Fuse Film Review: The Maine International Film Festival, Bar Harbor Edition

Two new documentaries: one a love story about two athletes, the other an attempt to chronicle a small resistance movement among German students against the Nazis.

By Paul Dervis

The Maine International Film Festival has, for the past six years, been showcasing its features in a second venue at the end of the summer. A four day festival (September 17 through 20) was held at the two screen Reel Pizza Cinerama in picturesque Bar Harbor and it was a wonderful way to cap the season. Besides screening some major movies, the MIFF also showed several films with local connections.


Extending the Play, a joint USA/Luxembourg venture, is a documentary that follows two American basketball players, one male and one female, who take their talents to Europe after the end of their college careers. Kasey Ulin, from a tiny school in the Upper Northwest, had a distinctive career, leading the nation in a couple of categories. But he was too small and played for a school that received scant national attention, so the NBA was not in his future. He was given the chance to play in Germany and he jumped at the offer. For a couple of years he was again ‘big man on campus’ in a foreign land.

Bracey Barker was the best woman’s basketball player ever to come out of high school in Bar Harbor. She was coached by her father and dominated the competition. She too was far off the beaten track on this tiny island, but she attracted enough attention to play college ball for the University of Maine’s Black Bears where she was ‘all everything.” She too was offered a contract to play in Germany, where she became a star.

And where she met Kasey.

They started dating and it would be great to say the rest was history….but wait one minute. They were in love alright. Just one thing. Kasey was caught in possession of cocaine. He had 24 hours to pack up his stuff and get out of the country. He went to live with his father on Port Angeles, Washington, working in construction. Bracy had only been going out with him for a couple of months. She was still in Germany. At first she wasn’t even sure she should keep seeing him.

She did. After a season, she left basketball and moved in with him. They were busily rebuilding their lives when a team in Luxembourg came calling with an opportunity to play. They would go if it were a package deal. The deal was done. They married and returned for three more years.

It sounds like a sports story, but it really isn’t. It’s about kids. Kids that are quite young but have a world of responsibility weighing on them. It’s a simple love story. The two are sweet, sincere, and compelling. It is easy to find one pulling for them.

Bracey and Kasey are easy to like, and so is this film.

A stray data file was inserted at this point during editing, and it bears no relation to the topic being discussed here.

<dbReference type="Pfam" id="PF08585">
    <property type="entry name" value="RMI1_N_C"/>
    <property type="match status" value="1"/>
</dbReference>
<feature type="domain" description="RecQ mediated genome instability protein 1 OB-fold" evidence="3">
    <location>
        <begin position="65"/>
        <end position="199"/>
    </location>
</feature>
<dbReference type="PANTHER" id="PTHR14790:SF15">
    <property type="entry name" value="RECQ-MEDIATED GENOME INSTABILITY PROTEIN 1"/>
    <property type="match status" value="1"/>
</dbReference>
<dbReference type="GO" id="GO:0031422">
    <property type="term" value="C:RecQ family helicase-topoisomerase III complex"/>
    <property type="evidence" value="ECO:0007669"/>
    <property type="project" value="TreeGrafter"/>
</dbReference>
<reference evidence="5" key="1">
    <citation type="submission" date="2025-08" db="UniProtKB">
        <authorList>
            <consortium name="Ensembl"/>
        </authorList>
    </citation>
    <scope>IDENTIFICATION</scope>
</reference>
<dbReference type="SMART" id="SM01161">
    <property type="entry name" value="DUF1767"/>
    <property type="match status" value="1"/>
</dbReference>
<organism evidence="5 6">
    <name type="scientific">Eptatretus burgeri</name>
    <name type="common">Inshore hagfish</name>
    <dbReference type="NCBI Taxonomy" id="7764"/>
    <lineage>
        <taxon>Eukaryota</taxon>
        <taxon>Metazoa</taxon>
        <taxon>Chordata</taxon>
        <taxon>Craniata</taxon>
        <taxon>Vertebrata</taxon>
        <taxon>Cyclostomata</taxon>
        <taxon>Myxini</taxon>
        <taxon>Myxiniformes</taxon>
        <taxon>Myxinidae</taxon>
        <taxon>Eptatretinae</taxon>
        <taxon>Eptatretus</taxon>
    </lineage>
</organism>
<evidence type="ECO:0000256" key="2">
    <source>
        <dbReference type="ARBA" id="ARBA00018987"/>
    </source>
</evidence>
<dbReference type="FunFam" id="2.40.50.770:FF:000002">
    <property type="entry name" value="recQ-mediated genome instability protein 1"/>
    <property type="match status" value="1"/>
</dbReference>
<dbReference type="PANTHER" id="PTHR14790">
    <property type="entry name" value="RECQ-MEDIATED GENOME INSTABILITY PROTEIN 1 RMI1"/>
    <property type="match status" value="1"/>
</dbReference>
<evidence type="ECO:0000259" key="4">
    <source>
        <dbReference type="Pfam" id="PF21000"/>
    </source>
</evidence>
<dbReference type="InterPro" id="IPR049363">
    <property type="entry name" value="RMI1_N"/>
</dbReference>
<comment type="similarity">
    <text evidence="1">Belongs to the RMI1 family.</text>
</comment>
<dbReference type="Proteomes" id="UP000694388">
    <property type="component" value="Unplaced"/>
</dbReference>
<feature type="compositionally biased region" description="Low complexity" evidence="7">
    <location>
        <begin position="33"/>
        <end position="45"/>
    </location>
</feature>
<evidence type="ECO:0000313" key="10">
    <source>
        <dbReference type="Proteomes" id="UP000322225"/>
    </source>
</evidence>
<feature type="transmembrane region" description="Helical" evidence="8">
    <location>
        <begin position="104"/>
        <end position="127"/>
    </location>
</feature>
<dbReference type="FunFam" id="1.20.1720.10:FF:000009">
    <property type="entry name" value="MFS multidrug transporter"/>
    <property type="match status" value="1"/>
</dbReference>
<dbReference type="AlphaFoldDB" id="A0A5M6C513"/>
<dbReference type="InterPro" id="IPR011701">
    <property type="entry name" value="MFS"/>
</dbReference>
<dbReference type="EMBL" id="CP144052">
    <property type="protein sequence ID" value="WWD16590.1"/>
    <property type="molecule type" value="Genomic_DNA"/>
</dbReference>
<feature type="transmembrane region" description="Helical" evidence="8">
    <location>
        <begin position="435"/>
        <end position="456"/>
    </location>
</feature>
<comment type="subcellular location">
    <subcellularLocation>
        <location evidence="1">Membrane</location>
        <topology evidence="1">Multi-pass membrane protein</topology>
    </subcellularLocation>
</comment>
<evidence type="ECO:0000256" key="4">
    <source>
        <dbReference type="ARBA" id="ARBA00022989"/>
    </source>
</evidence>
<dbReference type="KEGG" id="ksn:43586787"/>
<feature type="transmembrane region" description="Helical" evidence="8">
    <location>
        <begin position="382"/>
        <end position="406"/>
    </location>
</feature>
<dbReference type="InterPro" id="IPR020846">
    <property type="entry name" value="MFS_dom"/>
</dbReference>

A scene from

A scene from “The Search for the White Rose.”

A second locally connected documentary, The Search for the White Rose, tackles a potentially fascinating subject: a small resistance movement against the Nazis at the University of Munich in 1942. Organized by five students and led by a professor, the courageous group believed that the Nazis maintained control over the German people principally through fear. They wanted to awaken their peers from this self-induced slumber through the use of leaflets accusing the Nazi Party of atrocities. They would be dumped on their fellow students in the main hall of the school as class was getting out. The group planned to unload the material, then scatter. But a janitor caught them as they were preparing for the protest. They were tried for treason by the Gestapo, found guilty, and were executed.

The film opens up with file footage of Nazi Germany and quickly goes to interviews with several contemporary students at the University who are studying the movement, which was called the White Rose. We also get to hear from academics in Europe (significantly from Professor Wolfgang Huber, the son of Kurt Huber, the teacher who led the White Rose group) and here, including the professor/advisor to the filmmaker, Peter Logue.

And there rests the problem with this well-intentioned film. There’s much too much Logue, who narrates the documentary. The rookie director is on screen a good third of the time. An inspiring story is lost amid the mountains of “me, me, me.”

Paul Dervis has been teaching drama in Canada at Algonquin College as well as the theatre conservatory Ottawa School of Speech & Drama for the past 15 years. Previously he ran theatre companies in Boston, New York, and Montreal. He has directed over 150 stage productions, receiving two dozen awards for hs work. Paul has also directed six films, the most recent being 2011′s The Righteous Tithe.

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